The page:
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Review: ‘Masters of Sex’ Season 3, Episode 11, ‘Party of Four’: Fear and Trembling

Review: 'Masters of Sex' Season 3, Episode 11, 'Party of Four': Fear and Trembling

PREVIOUSLY: Review: ‘Masters of Sex’ Season 3, Episode 10, ‘Through a Glass, Darkly’: Controls and Variables

The Syllabus

In the season’s pared-down penultimate episode,
Masters of Sex” reduces its shifting constellation of personal and
professional relationships to two quartets: Bill (Michael Sheen), Virginia
(Lizzy Caplan), Dan (Josh Charles), and Dan’s wife, Alice (an extraordinary
Judy Greer), dining at a four-star restaurant in New York, and Libby (Caitlin
FitzGerald) and Paul (Ben Koldyke) playing house with the Masters children back
in St. Louis.

The result, refracted through a series of brief scenes
unspooling over the course of a single night, is the most controlled episode of
this inconsistent season. Criss-crossing from the Big Apple to the Gateway City
and back again, “Party of Four” is full of cutting one-liners and
cool appraisals, but in effect its gambit is gentler, even melancholy. The
subject, as Paul explains to Johnny Masters (Jaeden Lieberher),
is fear: fears rational and inexplicable, immediate and existential, fears of
what might happen and, perhaps just as commonly, fears of what might not.

Culinary Arts

Bill and Virginia are in New York to meet with publisher
Little, Brown on the subject of their second book, and as the episode begins
it’s clear that their professional success has once again come at the cost of their
personal relationship. “Is this yet another thing you would like to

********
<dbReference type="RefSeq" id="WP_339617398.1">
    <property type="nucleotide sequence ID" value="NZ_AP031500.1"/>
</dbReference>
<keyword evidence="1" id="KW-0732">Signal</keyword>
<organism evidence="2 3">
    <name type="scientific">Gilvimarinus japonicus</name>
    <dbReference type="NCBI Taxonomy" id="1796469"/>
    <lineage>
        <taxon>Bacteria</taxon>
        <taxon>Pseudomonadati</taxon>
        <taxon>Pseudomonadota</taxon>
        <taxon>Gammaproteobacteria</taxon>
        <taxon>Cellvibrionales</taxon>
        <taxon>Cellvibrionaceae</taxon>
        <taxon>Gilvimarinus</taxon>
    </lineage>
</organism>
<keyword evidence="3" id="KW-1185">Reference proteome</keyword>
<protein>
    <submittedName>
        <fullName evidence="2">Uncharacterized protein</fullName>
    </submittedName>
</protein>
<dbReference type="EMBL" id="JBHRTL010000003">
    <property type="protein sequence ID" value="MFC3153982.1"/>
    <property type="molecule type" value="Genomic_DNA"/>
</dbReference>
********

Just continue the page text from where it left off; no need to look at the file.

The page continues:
overrule me on?” she snarls, wanting to hold onto her coat — and her
dignity. Bill, we learn, has monopolized the meeting, offering the editors a
chapter on sex surrogates soon after agreeing, at Virginia’s behest, to end the
program; now he must rub salt in the wound by insisting on a fancy, five-course
meal with Dan and Alice.

At first, the occasion has a slight screwball aspect,
tumbling through one form of linguistic misdirection after another. Virginia
eyes the restaurant lobby around suspiciously, “[l]ooking for that bald
man on TV who pops out with his hidden camera.” Bill mutters a correction
to Dan’s grammatical error under his breath, having been upstaged by the
fragrance magnate’s connections. A table for two suddenly squeezes four, Alice
— unaware of the title of Masters and Johnson’s new work — wonders why
they’re toasting “Human Sexual Inadequacy,” and Virginia’s eyes
practically roll out of her head as Bill’s scheme becomes clear. By the time
Alice says, unapologetically, “I love your sense of humor, Virginia. It’s
very New York. Are you Jewish?” the first half of “Party of
Four” registers as a minor classic of acerbic comedy: “Duck
Soup” meets “Pillow Talk.”

The sour undercurrent in all this laughter becomes the
dominant force in the episode’s latter stages, as the various plots, ploys, and
ulterior motives collide. Overhearing Virginia discussing Dan with the daffy
washroom attendant, Alice, a recovering alcoholic, jumps head first off the
wagon, and the more tipsy she gets, the closer the evening edges toward
disaster. Virginia flees first, spitting with rage, and in the cloakroom she
explains that her worst fear has still come to pass despite her own best
efforts. “Either way, whether I tell you or not,” she says of her
affairs with Ethan and Dan, “I end up in the exact same place:

If it’s apparent that next week’s season finale will either
calcify or reverse Bill and Virginia’s estrangement, it’s less clear where